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post #8075 of 8085 Old 03-20-2015, 08:55 PM
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Watched Penguins of Madagascar (2014)
3/5 (amazon 4.4/5, imdb 6.8/10, Decent Films: C-, rotten tomatoes 72%)
When I saw the preview with the spy penguins rolling over the black and white stripped floor using their natural black white camouflage, I knew I just had to see this film.
I had 'I wanna be entertained!' expectations, and I was.
When the sheep was kicked out, I laughed. I smiled frequently. I enjoyed it.
It sets a fast pace, and never lets up for a second. The rapid fire jokes have a few duds, but there's so many of them!
This movie just lets its freak flag fly and goes for broke.
It won't be a classic like Airplane!, but I had a good time, and I'm not embarrassed to say it.
Ok, maybe I'm a little embarrassed -- but not a lot embarrassed!
Ok, maybe a lot embarrassed -- but I still had a good time!


Best line of film: "Nicholas, cage them! Drew, Barry, More power!"
J_P_A likes this.

An amateur built the Ark. Titanic was built by professionals. Of course Noah took a little advice.
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post #8076 of 8085 Old 03-20-2015, 09:46 PM
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Originally Posted by BasementBob View Post
Watched Penguins of Madagascar (2014)
3/5 (amazon 4.4/5, imdb 6.8/10, Decent Films: C-, rotten tomatoes 72%)
When I saw the preview with the spy penguins rolling over the black and white stripped floor using their natural black white camouflage, I knew I just had to see this film.
I had 'I wanna be entertained!' expectations, and I was.
When the sheep was kicked out, I laughed. I smiled frequently. I enjoyed it.
It sets a fast pace, and never lets up for a second. The rapid fire jokes have a few duds, but there's so many of them!
This movie just lets its freak flag fly and goes for broke.
It won't be a classic like Airplane!, but I had a good time, and I'm not embarrassed to say it.
Ok, maybe I'm a little embarrassed -- but not a lot embarrassed!
Ok, maybe a lot embarrassed -- but I still had a good time!


Best line of film: "Nicholas, cage them! Drew, Barry, More power!"
The celebrity puns had us in stitches. My favorite was "Charlize! They're on the ray!" Having Werner Herzog voice the documentarian was genius.

Looky here!

Last edited by robnix; 03-20-2015 at 10:01 PM.
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post #8077 of 8085 Old 03-20-2015, 10:06 PM
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The Good, the Bad and the Ugly (Mastered in 4K)

It's ok.
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post #8078 of 8085 Old 03-21-2015, 06:14 AM
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Watched Predestination (2014)
3/5 (amazon 3.8/5, imdb 7.5/10, rotten tomatoes 76%, AVS Ralph Potts: 4/5)
I liked it more than Bob, I think. I like sci-fi to be about philosophical issues and not about technology. Sarah Snook, Australian actress you won't recognize, is quite good in this. Ethan Hawke delivers the quality performance you would expect from him (take that how you will - I'm not a big fan of Hawke, but there's nothing to complain about here). Being based on a short story, the screenplay declines to expound upon the implications of the denouement - wins points from me - but like Bob, I saw it coming about half-way through - doesn't lose points from me.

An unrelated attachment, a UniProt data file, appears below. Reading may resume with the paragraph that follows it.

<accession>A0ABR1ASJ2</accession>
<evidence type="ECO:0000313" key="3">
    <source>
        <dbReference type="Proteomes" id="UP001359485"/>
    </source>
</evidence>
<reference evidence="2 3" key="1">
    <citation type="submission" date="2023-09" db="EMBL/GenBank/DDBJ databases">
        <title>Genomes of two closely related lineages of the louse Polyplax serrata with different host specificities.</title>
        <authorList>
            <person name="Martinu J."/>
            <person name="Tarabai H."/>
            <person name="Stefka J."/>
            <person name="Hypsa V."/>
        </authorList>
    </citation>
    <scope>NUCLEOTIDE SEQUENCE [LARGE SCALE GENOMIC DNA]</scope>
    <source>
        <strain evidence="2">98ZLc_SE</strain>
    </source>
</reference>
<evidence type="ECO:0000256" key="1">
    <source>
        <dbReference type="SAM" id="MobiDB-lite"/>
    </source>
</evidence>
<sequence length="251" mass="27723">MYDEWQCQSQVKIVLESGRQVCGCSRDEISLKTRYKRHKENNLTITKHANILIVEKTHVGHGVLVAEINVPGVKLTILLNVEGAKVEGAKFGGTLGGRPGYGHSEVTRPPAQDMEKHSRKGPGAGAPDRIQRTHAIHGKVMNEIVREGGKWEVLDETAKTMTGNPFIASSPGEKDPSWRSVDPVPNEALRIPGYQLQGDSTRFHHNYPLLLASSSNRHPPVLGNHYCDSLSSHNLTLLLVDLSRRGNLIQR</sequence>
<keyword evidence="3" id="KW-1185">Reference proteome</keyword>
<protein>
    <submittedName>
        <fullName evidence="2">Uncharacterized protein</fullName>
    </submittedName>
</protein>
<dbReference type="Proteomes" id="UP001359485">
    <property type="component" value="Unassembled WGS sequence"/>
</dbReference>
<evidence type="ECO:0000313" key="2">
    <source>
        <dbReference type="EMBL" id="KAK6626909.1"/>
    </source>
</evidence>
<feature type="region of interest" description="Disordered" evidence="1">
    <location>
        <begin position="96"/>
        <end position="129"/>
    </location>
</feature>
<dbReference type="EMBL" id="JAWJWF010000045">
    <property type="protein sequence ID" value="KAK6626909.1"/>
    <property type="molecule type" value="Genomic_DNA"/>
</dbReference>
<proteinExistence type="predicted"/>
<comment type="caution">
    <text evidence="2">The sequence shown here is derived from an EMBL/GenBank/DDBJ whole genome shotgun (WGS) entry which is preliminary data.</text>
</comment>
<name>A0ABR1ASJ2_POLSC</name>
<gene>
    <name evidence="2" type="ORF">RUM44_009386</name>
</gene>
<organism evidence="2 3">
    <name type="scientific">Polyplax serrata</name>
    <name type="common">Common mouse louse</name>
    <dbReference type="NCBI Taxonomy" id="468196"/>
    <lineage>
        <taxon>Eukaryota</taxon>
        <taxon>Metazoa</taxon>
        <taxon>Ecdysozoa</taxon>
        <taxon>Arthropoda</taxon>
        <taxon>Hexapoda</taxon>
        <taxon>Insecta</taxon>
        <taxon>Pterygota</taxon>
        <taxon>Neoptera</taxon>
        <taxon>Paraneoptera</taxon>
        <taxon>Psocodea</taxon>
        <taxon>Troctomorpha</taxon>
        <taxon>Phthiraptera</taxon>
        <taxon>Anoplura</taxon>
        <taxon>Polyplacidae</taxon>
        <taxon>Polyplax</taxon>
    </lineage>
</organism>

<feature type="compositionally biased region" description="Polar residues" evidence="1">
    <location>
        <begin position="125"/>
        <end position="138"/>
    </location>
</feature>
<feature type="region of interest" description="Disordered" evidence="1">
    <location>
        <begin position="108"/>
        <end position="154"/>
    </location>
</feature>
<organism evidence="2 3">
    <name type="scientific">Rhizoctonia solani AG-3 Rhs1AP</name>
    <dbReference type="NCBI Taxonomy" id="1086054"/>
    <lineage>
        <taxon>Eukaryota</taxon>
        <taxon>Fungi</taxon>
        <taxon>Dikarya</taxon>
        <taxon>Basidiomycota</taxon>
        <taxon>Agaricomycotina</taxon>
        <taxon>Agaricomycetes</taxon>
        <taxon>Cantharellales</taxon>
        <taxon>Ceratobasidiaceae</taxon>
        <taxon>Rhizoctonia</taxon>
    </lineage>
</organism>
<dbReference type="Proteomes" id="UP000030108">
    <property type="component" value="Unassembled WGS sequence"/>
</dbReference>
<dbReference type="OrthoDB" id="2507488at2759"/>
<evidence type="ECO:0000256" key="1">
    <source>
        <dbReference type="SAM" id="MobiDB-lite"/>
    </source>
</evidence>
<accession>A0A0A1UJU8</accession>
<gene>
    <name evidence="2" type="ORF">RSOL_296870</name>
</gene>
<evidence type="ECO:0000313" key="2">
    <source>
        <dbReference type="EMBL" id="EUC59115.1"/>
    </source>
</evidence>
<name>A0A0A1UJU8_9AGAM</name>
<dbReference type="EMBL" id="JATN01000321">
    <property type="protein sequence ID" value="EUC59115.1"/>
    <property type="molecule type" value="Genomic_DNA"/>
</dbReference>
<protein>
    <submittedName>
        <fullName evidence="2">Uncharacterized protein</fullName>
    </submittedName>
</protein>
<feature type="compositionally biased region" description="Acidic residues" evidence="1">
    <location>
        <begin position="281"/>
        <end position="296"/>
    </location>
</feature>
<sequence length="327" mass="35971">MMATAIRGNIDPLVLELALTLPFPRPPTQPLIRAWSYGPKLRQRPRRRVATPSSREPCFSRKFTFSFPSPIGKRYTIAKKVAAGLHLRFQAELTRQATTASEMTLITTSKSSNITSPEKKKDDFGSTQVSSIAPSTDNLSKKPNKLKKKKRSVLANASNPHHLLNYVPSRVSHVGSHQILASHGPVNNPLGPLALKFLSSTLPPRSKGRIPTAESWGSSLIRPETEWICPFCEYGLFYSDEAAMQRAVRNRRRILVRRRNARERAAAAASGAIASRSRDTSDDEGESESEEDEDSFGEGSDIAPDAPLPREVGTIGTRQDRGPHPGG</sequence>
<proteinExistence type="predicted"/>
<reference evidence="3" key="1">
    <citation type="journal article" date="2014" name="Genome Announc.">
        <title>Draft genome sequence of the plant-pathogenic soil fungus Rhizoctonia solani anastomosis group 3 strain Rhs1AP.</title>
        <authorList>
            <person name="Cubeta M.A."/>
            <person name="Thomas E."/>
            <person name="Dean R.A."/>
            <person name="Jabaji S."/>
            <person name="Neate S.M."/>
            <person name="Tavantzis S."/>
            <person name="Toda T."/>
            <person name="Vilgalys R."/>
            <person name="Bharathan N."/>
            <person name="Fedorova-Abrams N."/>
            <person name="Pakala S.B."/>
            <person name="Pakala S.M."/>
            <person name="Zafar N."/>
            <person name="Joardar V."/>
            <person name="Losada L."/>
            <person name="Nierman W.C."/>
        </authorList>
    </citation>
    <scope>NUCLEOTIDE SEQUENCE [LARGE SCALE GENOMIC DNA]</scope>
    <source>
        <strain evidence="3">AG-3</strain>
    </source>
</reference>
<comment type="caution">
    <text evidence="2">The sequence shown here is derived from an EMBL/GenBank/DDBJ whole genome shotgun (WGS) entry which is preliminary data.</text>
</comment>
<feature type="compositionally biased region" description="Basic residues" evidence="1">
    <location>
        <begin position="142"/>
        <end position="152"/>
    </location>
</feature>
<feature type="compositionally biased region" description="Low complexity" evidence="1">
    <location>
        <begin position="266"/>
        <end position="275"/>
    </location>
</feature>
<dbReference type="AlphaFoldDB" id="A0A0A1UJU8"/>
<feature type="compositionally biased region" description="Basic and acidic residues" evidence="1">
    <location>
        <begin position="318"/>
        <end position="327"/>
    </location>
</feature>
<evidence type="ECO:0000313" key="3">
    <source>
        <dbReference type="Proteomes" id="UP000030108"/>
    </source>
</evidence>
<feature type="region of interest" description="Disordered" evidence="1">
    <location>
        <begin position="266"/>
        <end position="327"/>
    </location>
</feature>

The direction is quite competent; overall production design very strong; costuming and makeup top notch, IMO. Ralph and Bob both mention problems with pacing, I didn't find them.

I give it a B+, which is a pretty strong endorsement for me.
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post #8079 of 8085 Old 03-21-2015, 07:25 AM
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Having Werner Herzog voice the documentarian was genius.
'Encounters at the End of the World (2007)', 'depressed penguin' documentarian Werner Herzog
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post #8080 of 8085 Old 03-22-2015, 10:10 PM
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Watched Exodus: Gods and Kings (2014)
2.3/5 (amazon 2.7/5, imdb 6.2/10, rotten tomatoes 28%, Decent Films: B-, AVS Ralph Potts: 2/5)
Hugely weaker than "The Ten Commandments (1956)"
Once again (Son Of God, Noah), there’s plenty of creative license compared to the Bible.
In Ridley Scott’s burning-bush sequence Christian Bale’s Moses sees and hears a young boy, not a beatific boy speaking in dulcet tones like a proper Christian angel, but a scowling boy with a curt manner and a temper. Fortunately, the boy is not God himself, but a heavenly messenger -- there is biblical warrant for the idea that Moses encountered a messenger (or angel) of the Lord (Hebrew malak YHWH) at the burning bush (see Exodus 3:2, Acts 7:30-38). Nonetheless I found it off putting. Not because he represented a vengeful and unforgiving God, which has some similarity to Old Testament, but simply because he just came off so petty.
The delusional 'oh you hit your head on a rock' sequence didn't help either.
Military General Moses spending time teaching the Israelites how to become a resistance army, didn't seem right either. They didn't have time to make bricks without straw, but they had time to make all these weapons and practice.
Moses confronts Rameses only twice, once with a sword to Rameses' throat. Say what? The Plagues of Egypt, became assault without context.
And the parting of the seas, well they didn't visibly part. And when they came back together, Moses was still way out in the water.
Once again, as seems the tradition of the past decade in film, the narration tears down the magnificence of the man Profit Moses, as well as God. Similar to what was done in the last Superman, with superman being thief and scared and doubting, none of which are elements of traditional superman and if any of them had been the comic book wouldn't have made it to the sixth edition.
I doubt I'll watch it again, but I will offer it as an option to visiting Bible-ing relatives.

An amateur built the Ark. Titanic was built by professionals. Of course Noah took a little advice.
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post #8081 of 8085 Old 03-23-2015, 12:26 AM
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Watched Kill the Messenger (2015)
3.3/5 (amazon 4.2/5, imdb 7/10, rotten tomatoes 72%)